Guddu Rangeela Reviews
Guddu Rangeela has flashes of the originality we saw in Kapoor's earlier films Jolly LLB and particularly Phas Gaye Re Obama. But it's weighed down by a lousy script that squanders all potential.
...the movie is fashioned as a jaunty ride through Jatland, a theme currently all the rage in Bollywood. Kapoor demonstrates a growing assuredness, which is clear in the robust, cracking portions of the film: all he now needs is a solid hole-less plot with lines to match.
The ingredients are all there and there are times it’s all good and rollicking, but a lot of it seems slapped hurriedly together. The fact that Guddu and Rangeela are a couple of weary dogsbodies who, according to their theme song, 'drink down their own tears, neat' is never shown to us, only told. Still, it’s a decent ride.It’s no Ishqiya, but at least it has some heart.
Guddu Rangeela attempts to build a narrative around 'passionate crimes', but fails to hit the right crescendo because of flawed writing. This is one story which has got all the basic elements, but their placement in the story is flawed. A character in the film very candidly says ‘crime me personal touch aa jaaye toh crime passionate ho jaata hai’, and this is exactly what is missing in the film: A personal touch.
A review of Guddu Rangeela in its own tone and style would simply say, with a smilie: GR is neither rangeela, nor very guddu-guddu. And for this the satisfied team of Subhash Kapoor and Arshad Warsi are to blame.
A lighthearted film about a deadly serious subject could have easily gone horribly wrong. Guddu Rangeela doesn't. It is lively, droll and occasionally thought-provoking. Barring the stray rough edges, Guddu Rangeela is eminently watchable.
The film works, albeit on some level, because of its gritty writing. What could have genuinely raised the bar though, is a slicker pace, additional gloss and superstar charisma.
Subhash Kapoor’s “Guddu Rangeela” is one of those films that are middling, unremarkable, and trivialize a serious matter.
...works in parts. Disjointed fragments of the film stand out instead of the whole story. In trying to pack in too much of suspense and drama (melodrama, at certain points), Subhash Kapoor leaves the viewer dissatisfied. Watch it if you have to, for the chemistry between the two male leads.
...quirky dialogues do not make up for its overly commercial plot. The film loses its meaning thanks to a dragging second half.
The shaky camera notwithstanding in a handful of places, the film's cinematography (James Fowlds) too is very average On the whole, GUDDU RANGEELA is quite 'colourless' and offers nothing new.
In Guddu Rangeela, director Subhash Kapoor pays a nod to the greatest story ever told, Sholay. In fact, it is more than just a nod. He uses the same template to tell a more contemporary story and has also made an effort to make it socially relevant.
The one reason Guddu Rangeela avoids embarrassment is its performances. The actors really do save this film. Whether it's the comedy by the supporting cast or the dramatic turns of the leads, the acting keeps the spark alive. Needless to say, Subhash Kapoor's film is well-made. But it's also severely flawed. His films are usually noticed for their writing and that's exactly where Guddu Rangeela falls short.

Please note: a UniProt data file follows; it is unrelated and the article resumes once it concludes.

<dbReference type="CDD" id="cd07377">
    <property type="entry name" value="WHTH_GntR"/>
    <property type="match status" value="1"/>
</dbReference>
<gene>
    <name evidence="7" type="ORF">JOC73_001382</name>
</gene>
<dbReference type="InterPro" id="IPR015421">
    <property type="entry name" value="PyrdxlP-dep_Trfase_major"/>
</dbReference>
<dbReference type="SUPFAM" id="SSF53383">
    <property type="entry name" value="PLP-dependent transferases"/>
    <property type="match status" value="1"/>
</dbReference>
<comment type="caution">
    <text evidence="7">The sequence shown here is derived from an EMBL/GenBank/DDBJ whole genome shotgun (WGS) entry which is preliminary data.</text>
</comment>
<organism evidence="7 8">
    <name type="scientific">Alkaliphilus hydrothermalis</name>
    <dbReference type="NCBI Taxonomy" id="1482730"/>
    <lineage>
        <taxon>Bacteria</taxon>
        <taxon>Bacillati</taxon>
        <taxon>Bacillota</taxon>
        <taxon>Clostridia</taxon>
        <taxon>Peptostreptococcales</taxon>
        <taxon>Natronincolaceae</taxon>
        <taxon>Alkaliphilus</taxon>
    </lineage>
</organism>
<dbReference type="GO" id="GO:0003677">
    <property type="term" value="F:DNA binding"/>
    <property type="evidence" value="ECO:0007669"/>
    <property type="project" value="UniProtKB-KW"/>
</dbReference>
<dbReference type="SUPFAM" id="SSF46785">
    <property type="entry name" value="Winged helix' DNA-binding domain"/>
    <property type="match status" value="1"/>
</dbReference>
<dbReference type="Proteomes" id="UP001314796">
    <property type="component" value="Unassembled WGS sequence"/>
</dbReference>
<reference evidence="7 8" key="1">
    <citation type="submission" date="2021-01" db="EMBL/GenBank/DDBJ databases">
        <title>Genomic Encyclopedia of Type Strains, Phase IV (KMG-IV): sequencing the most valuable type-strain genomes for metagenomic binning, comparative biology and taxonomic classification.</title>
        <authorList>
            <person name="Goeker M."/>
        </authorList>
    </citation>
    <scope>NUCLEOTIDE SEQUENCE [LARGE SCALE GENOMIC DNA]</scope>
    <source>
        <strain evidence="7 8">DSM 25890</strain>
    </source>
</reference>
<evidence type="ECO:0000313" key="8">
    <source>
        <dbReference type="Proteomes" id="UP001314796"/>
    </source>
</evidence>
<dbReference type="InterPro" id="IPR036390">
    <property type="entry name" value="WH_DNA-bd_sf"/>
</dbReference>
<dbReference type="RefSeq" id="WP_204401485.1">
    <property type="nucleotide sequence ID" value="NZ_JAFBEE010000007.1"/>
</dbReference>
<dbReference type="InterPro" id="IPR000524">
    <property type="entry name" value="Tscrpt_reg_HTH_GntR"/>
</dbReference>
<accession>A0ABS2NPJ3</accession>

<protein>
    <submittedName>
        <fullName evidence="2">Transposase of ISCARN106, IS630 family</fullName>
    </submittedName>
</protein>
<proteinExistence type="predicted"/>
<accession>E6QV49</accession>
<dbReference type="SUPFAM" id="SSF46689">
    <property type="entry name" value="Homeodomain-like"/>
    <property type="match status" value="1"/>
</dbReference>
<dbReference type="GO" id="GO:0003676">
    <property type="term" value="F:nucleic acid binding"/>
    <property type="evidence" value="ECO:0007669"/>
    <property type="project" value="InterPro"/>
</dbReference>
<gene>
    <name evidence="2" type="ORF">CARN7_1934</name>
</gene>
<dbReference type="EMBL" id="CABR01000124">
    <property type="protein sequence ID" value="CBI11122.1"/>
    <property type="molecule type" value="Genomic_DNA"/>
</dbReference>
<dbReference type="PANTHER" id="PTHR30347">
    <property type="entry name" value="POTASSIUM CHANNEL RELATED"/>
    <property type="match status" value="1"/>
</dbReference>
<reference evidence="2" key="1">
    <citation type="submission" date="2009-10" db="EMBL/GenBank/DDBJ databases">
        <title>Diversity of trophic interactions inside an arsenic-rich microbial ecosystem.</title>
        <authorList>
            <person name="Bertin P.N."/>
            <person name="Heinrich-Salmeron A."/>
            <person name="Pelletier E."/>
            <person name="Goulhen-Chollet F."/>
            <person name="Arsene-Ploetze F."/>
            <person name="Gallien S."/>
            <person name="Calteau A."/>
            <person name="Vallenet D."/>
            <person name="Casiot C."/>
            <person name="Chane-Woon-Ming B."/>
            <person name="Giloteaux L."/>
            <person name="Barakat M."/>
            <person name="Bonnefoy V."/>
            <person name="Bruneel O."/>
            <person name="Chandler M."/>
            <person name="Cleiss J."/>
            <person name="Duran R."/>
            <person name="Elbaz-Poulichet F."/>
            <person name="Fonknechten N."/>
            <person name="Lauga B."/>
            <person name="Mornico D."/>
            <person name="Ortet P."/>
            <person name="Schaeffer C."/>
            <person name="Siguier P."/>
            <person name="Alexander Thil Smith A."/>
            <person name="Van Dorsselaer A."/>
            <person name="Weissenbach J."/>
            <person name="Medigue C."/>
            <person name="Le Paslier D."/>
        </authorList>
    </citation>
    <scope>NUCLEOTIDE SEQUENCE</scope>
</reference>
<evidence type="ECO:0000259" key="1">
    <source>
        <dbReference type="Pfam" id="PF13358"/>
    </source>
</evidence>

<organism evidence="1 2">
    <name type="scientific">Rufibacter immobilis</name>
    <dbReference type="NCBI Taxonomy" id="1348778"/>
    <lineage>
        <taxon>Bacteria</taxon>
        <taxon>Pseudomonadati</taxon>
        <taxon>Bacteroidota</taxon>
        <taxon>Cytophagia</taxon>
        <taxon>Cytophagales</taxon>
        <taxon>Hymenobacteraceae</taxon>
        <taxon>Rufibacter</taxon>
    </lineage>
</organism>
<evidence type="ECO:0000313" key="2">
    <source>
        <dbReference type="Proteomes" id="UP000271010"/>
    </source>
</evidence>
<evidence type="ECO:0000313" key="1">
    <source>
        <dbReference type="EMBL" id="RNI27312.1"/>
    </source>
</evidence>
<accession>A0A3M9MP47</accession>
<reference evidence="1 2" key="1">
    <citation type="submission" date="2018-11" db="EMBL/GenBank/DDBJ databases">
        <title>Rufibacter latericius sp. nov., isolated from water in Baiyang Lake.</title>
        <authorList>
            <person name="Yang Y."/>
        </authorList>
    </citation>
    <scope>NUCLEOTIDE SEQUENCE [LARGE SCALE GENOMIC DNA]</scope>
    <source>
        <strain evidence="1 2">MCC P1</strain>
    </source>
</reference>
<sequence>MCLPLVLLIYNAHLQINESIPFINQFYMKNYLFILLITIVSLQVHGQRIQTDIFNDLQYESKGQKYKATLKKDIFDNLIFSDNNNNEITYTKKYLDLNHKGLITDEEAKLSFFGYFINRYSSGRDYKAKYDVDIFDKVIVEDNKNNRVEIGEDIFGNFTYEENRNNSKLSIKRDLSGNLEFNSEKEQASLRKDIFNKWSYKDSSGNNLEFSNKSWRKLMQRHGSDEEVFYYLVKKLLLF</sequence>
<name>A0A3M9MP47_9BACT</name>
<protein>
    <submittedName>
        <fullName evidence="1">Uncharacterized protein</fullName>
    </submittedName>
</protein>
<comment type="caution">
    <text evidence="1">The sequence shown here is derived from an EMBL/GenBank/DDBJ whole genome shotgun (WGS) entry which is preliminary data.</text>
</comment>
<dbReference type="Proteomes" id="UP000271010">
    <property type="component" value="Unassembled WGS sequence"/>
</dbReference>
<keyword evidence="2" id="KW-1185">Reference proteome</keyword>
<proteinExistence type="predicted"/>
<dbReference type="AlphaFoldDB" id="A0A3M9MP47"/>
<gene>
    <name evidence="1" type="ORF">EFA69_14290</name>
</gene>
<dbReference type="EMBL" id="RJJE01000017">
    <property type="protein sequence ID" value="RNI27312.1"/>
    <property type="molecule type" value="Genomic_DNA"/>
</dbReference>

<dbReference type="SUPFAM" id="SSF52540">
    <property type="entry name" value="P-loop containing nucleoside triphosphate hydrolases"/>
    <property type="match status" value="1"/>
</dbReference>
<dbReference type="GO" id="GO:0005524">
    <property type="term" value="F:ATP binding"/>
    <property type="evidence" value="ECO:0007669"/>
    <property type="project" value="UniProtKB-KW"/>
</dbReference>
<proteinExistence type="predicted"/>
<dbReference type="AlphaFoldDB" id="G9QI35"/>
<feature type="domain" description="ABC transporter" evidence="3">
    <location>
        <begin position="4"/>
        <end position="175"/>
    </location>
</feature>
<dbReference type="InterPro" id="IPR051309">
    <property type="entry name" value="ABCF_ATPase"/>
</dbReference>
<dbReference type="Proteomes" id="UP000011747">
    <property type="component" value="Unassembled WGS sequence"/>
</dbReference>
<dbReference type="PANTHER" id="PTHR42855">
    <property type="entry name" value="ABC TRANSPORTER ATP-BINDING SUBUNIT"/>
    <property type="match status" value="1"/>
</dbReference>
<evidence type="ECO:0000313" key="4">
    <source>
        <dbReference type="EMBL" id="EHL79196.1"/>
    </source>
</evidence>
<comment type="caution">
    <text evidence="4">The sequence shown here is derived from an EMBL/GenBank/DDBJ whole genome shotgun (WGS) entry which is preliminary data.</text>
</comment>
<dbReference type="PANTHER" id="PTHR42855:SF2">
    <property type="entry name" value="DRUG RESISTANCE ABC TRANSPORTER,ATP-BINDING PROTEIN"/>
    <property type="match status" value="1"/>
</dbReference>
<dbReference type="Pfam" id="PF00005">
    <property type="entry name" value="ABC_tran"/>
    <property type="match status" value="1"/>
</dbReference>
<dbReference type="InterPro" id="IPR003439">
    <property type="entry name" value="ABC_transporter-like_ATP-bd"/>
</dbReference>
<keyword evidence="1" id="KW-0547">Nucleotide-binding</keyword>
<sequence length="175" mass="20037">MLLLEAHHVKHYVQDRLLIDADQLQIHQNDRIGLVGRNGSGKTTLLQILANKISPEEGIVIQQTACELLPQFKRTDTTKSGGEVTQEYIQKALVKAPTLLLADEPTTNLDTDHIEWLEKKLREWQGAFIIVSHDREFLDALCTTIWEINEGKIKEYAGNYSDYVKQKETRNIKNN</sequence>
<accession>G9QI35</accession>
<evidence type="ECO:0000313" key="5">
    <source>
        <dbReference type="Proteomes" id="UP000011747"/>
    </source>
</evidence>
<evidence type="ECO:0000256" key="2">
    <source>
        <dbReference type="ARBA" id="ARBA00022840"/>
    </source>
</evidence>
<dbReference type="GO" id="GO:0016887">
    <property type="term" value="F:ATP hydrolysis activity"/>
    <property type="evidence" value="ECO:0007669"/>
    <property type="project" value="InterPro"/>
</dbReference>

...is entertaining no doubt, but lacks that special Kapoor touch...
Arshad Warsi puts in a decent effort, but he’s saddled with a role where he’s grossly miscast as a young bridegroom on the run. Amit Sadh is sincere. There is a spark of chemistry between Hydari and Sadh, only if it wasn’t nipped in the bud by cheesy lines. Ronit Roy is brilliant; only if he had a better character sketch he could have taken this film a notch above. If only.
The duo does nothing without seeking backslapping punchlines in their violent arguments. It’s almost as if they’re two stand-up comedians seeking an audience.
Audience Reviews for Guddu Rangeela
Add Up All Colours And You Get Black. ♦ 34%
Subhash Kapoor's previous feature Jolly LLB (2013) was a brilliant satire on the Indian judicial system which everyone could relate with. This time around, his topic is a current affair, but the execution is damp.
Starting by setting a stage for the two main characters, the film throws a couple of jokes (bad they are) at us with an intention that we don't walk out in the first ten minutes. Spurious haired Guddu (Sadh) teams up with his stout brother Rangeela (Warsi) to undertake petty, criminal jobs to fend themselves and God knows who else. Suddenly, they get entangled in a million-rupee deal involving the niece (Hydari) of an orthodox supremacist (Roy). And then the plot experiences a paradigm shift where nothing makes sense even if it is about addressing stark social issues like honor killing and rape.
The jokes warn us what to expect, but the warning turns invalid as you sight the reservoir of predictability the story is going into. There is enough substance and thrills to chew in the first half, but the second half goes haywire into some alien territory and never comes back. Before you know, the credits roll, and you will think at least it was not a drag.
It is basically a dynamic revenge story turning into a bloody drama with one badly handled twist. The Bihari language may interest some, but that's about it. Attempt at humor is average.
Warsi is good, and so is Sadh. Mouse-faced Hydari and the newcomer are average mostly because all they do is eat a bullet or an abuse. Roy is typecast as a vindictive villain with a fine performance.
BOTTOM LINE: Guddu Rangeela may be gudd (good) at heart and preaching and rangeela (colorful) in depiction, but it is definitely not near a good concoction to what it could've been.
VERDICT: 3 stars out of 10. Below average.
Can be watched with a typical Indian family? NO
Violence/Gore: Medium | Vulgarity: Mild